Pakistan’s lower house passes bill for additional revenue, financial reforms
Islamabad, Jan 14 (IANS) Pakistan’s National Assembly or lower house of parliament has passed the Finance (Supplementary) Bill 2021 to generate additional revenue and bring financial reforms.
Finance Minister Shaukat Tarin presented the bill before the National Assembly for voting during the session that concluded late Thursday night, reports Xinhua news agency.
Addressing the session, the Finance Minister said the government presented the bill to bring financial and tax reforms for the socio-economic development of common persons in the country.
Tarin added that the new reforms would bring more people into the tax net and help the country document the finance and businesses.
Speaker of the House Asad Qaiser read out all clauses of the bill and asked members to stand in favour of the bill and remain sitting if they are against it.
The Speaker gave the ruling that all the clauses of the bill presented by the finance minister had been passed in the house.
However, before the start of the voting, the Finance Minister took back clauses of the bill to impose taxes on bread, milk, bakery items, red chillies, iodized salt, solar panels and laptops following concerns from allied parties of the government.
In June last year, the government presented the annual budget for the period from July 2021 to June 2022, which was also passed by the lower house with a clear majority.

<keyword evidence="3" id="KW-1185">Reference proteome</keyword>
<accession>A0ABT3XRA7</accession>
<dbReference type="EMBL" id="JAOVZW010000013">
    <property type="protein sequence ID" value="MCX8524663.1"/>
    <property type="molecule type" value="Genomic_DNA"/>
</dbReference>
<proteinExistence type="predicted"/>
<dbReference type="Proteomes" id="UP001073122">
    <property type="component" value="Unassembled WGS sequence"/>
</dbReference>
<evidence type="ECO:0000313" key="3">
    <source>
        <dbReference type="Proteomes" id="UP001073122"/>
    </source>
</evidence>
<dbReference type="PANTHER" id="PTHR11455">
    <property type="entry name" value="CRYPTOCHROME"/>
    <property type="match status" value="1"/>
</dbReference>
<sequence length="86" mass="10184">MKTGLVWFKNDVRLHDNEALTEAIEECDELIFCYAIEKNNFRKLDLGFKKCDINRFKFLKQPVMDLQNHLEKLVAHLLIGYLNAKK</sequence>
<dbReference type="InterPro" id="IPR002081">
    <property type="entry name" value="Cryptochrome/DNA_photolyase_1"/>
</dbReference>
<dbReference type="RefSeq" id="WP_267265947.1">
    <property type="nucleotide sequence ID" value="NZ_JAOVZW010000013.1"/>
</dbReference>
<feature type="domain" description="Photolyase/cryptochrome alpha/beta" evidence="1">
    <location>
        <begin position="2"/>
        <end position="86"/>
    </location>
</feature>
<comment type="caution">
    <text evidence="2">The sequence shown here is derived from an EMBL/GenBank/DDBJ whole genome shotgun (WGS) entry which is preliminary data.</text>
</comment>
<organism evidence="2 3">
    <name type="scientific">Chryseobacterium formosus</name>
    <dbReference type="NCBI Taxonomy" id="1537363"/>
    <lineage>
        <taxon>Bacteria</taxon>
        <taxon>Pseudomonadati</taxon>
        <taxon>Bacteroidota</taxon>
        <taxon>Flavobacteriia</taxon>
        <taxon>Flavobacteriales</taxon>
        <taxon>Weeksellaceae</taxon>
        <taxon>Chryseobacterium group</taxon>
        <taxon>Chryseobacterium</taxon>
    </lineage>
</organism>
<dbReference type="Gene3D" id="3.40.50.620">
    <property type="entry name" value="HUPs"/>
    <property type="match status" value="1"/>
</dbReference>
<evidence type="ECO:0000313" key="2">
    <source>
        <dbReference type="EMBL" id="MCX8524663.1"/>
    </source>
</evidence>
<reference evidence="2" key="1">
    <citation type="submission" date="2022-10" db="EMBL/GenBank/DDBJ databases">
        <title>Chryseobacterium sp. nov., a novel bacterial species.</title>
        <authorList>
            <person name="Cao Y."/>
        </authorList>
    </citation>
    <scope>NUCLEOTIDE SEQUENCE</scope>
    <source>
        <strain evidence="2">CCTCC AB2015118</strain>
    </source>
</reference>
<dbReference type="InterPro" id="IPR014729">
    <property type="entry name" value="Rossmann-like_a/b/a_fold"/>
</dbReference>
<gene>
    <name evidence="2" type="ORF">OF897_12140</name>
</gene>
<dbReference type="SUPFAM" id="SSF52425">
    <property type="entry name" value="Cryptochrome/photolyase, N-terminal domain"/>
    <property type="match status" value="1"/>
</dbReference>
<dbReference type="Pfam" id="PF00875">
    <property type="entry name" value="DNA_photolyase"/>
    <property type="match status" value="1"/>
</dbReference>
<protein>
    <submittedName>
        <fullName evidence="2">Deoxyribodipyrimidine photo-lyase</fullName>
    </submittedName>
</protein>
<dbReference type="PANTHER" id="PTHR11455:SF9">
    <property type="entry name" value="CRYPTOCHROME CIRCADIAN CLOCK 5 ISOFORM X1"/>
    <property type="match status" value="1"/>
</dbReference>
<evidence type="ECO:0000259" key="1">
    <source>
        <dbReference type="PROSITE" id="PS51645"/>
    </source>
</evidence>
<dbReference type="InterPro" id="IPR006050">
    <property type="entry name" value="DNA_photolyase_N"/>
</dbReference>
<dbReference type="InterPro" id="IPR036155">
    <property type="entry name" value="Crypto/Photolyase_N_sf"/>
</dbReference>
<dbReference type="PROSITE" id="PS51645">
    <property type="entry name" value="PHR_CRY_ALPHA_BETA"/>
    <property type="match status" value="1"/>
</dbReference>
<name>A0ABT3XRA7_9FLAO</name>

Local media quoting official sources said that the finance supplementary bill amended certain laws related to taxes and duties, a requirement by the International Monetary Fund to review Pakistan’s extended fund facility.
Under the bill, the government will impose a sales tax of 8.5 per cent on up to 1,800cc domestic and hybrid cars, 12.75 per cent tax on 1,801cc to 2,500cc hybrid vehicles and will charge 12.5 per cent taxes on imported electric vehicles, said the Minister.
However, the government reduced duty on locally manufactured 1,300cc vehicles from 5 per cent to 2.5 per cent, from 10 per cent to 5 per cent on locally manufactured 1,300cc to 2,000cc cars, and kept 10 per cent tax on locally manufactured cars having engine capacity of more than 2,000cc, he added.